RSPB Scotland volunteer Michaela Barton, reports.
On December 11, high school environmentalists gathered at the Glasgow Science Centre to discuss a 30-year plan for Glasgow’s green future.
The conference was the culmination of the Glasgow Wildlife Garden Festival, which started in April, and was celebrating 30 years since the Glasgow Garden Festival of 1988. Throughout the summer months, over 50 groups and organisations came together to celebrate and enhance green spaces all across Glasgow. Groups involved ran events, and helped build ponds, wild flower meadows, bird boxes and pollinator highways.
As part of the festival's legacy, six groups spread across the city also received grants of up to £700 to fund urban conservation, with a focus on benefiting young people and communities. The funding was provided by ScotRail and helped support projects such as the construction of a sensory area for young children and their parents, and a community garden that provides produce to local food banks and community organisations.
The closing Youth Conference was delivered in partnership with Scottish Natural Heritage (SNH) as part of the Year of Young People 2018, which encouraged those aged 8-26 to platform their talents, ideas and help design their futures. It was aimed at secondary school students with an interest in being the next generation of designers, architects, engineers and ecologists.
In one of the opening speeches, Kerry Wallace, SNH Area Manager for Strathclyde and Aryshire, said: “Children now spend less time outside than prisoners.” The need to encourage a love of nature in young people is obvious.
Glasgow Science Centre was packed with over 90 passionate young environmentalists, all eager to share their brilliant plans for Glasgow’s green spaces and help inspire a similar enthusiasm for nature in their community. The schools present were Hillhead High School, Hyndland Secondary School, Rosshall Academy, Springburn Academy, St Andrews Academy, Sunnyside Primary School and Williamwood High School.
Students were allocated time in their workshop sessions to brainstorm potential plans for their local areas and create a model to demonstrate their vision. Amongst the chaos of colourful tissue paper and loose toilet roll centres, rose seven ingenious infrastructure plans. Ideas included: nature highways to bridge the gaps caused by road structures, allowing easier movement for wildlife; bird boxes to help the declining urban swift population; and rooftop gardens to better utilise unused space.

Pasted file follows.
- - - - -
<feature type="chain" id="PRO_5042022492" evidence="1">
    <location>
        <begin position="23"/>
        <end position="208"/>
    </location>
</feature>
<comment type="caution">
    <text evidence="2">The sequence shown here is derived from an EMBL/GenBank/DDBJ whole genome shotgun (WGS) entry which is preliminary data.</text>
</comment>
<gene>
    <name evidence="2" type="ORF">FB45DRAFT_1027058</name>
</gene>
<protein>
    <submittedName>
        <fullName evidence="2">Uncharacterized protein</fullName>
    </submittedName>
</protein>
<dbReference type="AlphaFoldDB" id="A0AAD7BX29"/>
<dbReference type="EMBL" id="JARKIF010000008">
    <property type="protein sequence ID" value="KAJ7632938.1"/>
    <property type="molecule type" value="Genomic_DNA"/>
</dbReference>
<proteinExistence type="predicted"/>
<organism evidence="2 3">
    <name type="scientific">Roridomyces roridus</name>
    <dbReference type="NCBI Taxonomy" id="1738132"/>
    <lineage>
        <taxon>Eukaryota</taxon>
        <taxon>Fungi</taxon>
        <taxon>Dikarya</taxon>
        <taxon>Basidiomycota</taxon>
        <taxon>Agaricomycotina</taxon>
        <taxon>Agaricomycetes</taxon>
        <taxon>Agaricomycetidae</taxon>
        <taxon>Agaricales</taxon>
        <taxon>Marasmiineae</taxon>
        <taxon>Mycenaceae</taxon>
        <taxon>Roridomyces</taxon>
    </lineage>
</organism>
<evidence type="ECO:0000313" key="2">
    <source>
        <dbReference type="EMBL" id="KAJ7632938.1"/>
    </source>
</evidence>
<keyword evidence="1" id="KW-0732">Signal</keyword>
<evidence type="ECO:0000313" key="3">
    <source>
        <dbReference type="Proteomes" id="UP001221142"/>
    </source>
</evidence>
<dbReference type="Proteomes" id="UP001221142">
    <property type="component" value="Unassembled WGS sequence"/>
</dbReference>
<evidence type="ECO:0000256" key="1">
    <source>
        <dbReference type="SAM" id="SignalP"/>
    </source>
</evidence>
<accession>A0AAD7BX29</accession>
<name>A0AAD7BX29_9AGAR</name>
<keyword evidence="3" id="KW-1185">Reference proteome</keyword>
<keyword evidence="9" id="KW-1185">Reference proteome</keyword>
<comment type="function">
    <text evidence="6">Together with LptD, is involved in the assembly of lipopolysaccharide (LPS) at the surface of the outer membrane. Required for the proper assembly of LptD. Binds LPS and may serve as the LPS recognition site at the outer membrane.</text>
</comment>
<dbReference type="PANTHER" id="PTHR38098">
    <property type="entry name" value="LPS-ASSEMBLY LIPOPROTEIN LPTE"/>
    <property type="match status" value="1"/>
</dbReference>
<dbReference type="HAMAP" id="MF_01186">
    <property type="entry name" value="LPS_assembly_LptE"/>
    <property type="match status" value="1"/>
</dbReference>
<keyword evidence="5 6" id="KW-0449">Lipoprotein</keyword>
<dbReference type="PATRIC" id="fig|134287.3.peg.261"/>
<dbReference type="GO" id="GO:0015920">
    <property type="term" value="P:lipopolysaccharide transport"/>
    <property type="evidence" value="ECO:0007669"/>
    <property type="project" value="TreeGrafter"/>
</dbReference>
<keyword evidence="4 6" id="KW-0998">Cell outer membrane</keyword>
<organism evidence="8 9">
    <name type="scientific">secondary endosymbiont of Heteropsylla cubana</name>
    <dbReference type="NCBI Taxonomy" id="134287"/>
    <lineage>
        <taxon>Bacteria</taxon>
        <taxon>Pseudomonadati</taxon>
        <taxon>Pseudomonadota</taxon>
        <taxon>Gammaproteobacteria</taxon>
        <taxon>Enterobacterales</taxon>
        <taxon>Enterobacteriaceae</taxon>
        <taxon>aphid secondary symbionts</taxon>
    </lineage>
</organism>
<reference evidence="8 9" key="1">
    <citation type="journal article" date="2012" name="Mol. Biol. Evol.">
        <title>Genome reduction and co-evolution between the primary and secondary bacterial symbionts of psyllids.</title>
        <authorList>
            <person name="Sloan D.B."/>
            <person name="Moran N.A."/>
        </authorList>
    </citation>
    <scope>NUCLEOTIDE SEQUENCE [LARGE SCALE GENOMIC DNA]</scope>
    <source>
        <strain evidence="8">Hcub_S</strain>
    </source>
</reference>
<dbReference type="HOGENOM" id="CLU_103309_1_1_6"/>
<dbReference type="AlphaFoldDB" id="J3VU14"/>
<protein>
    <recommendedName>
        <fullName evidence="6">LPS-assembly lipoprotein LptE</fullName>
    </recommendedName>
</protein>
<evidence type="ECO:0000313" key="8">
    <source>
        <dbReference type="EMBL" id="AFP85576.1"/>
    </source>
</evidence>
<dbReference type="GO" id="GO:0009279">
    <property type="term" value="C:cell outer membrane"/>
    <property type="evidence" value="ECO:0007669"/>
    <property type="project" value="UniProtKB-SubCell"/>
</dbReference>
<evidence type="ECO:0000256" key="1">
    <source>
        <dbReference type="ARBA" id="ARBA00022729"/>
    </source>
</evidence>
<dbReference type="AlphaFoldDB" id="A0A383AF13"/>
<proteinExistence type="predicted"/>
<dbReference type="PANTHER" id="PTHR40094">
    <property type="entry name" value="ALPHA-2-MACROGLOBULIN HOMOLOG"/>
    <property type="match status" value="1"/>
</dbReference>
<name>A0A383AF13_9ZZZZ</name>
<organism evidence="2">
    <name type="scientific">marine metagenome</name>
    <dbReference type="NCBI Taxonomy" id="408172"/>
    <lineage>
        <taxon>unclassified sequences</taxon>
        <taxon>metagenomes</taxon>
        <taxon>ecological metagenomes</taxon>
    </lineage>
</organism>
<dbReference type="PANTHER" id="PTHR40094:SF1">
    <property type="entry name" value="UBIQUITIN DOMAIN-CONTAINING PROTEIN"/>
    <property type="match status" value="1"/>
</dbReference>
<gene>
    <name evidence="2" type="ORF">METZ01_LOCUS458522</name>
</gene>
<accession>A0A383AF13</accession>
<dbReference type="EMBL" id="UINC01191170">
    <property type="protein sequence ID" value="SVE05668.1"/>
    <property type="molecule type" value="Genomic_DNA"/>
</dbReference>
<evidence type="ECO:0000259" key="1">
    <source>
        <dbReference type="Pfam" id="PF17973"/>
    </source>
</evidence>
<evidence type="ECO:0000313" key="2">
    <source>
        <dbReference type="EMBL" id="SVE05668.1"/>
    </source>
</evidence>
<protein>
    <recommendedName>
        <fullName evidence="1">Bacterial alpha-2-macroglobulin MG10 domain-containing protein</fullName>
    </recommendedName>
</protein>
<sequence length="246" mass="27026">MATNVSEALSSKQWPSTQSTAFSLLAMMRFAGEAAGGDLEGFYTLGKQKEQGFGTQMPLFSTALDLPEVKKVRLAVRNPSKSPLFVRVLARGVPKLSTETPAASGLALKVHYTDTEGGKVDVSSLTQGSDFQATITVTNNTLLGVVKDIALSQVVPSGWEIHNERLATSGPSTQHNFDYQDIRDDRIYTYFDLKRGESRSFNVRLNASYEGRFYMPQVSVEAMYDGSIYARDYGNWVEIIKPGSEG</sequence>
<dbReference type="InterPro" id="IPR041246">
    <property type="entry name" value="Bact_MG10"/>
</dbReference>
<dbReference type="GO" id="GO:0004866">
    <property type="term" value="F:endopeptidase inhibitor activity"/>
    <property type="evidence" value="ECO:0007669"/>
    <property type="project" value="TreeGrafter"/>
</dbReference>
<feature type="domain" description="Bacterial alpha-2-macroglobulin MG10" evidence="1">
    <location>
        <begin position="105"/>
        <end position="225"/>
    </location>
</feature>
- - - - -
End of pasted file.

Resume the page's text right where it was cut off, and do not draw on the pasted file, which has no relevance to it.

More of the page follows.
The winning team was from Sunnyside Primary School, with their design of a bird-watching tower adorned with bird boxes, including a pond to attract aquatic wildlife, and a subterranean level for watching moles, voles and insects.
When asked why they thought conservation was so important, two students from Sunnyside Primary School said: “You can either sit there and do nothing and be sad, or you can get up and do something. We’d rather do something.” Each year, a group at Sunnyside Primary School from primary one to seven has a different topic to learn. The primary seven year group have a letter-sending campaign where they contact large companies about their environmental impact, they’ve even tried their hand changing Donald Trump’s mind about climate change.
The conference also gave students a chance to share their on-going projects with one another. One such presentation was from the Friends of Springburn Park project. Springburn Park has undergone massive renovations thanks to the hard work of young environmentalists. Funded by Tesco’s “Bags of Help” scheme, managed by Greenspace Scotland, the previously run-down open area is now an inviting space for the community to enjoy.
Hillhead High School also discussed their work creating a pollinator highway through Glasgow’s West End. Students have recycled bins into flower planters and created a trail for bees to move down Gibson Street safely. This addition to the West End should aid in a healthier biodiversity while also supporting bee populations.
The talent and enthusiasm shown by every student at the Youth Conference was an inspiration and every person present proved themselves to be future world changers. If the planet’s in their hands, maybe our environment will survive and thrive.
We’d like to say a huge thank you to everyone who took part in and supported the Glasgow Wildlife Garden Festival in 2018, in particular: SNH, Glasgow City Council, ScotRail, The Glasgow Science Centre, Mactaggart and Mickel, and the Kelvingrove Art Gallery and Museum. It’s been a fantastic year, which we hope has left a green legacy across the city and inspire more people to get involved in saving nature.
Its great to see companies like yours doing youth events and conferences like this. Great work! Might be something I incorporate with my fence company on a much smaller scale.
The same issues arise if one volunteers to help lower level students master higher level math amd/or science concepts. There are always scheduling problems that get in the way. The entire education system is not set up to deal with volunteers, no matter what the level. Many years ago I volunteered in a grandchild's kindergarden class, and my work was sharpening pencils. It was a ridiculous use of my time. I stuck it out until the end of the year because I didn't want the kiddo to think that when things go bad, you quit.https://volunteer.ucsc.edu/domyhomeworkonline
We spend 90% of net income on conservation, public education and advocacy
The RSPB is a member of BirdLife International. Find out more about the partnership
© The Royal Society for the Protection of Birds (RSPB) is a registered charity: England and Wales no. 207076, Scotland no. SC037654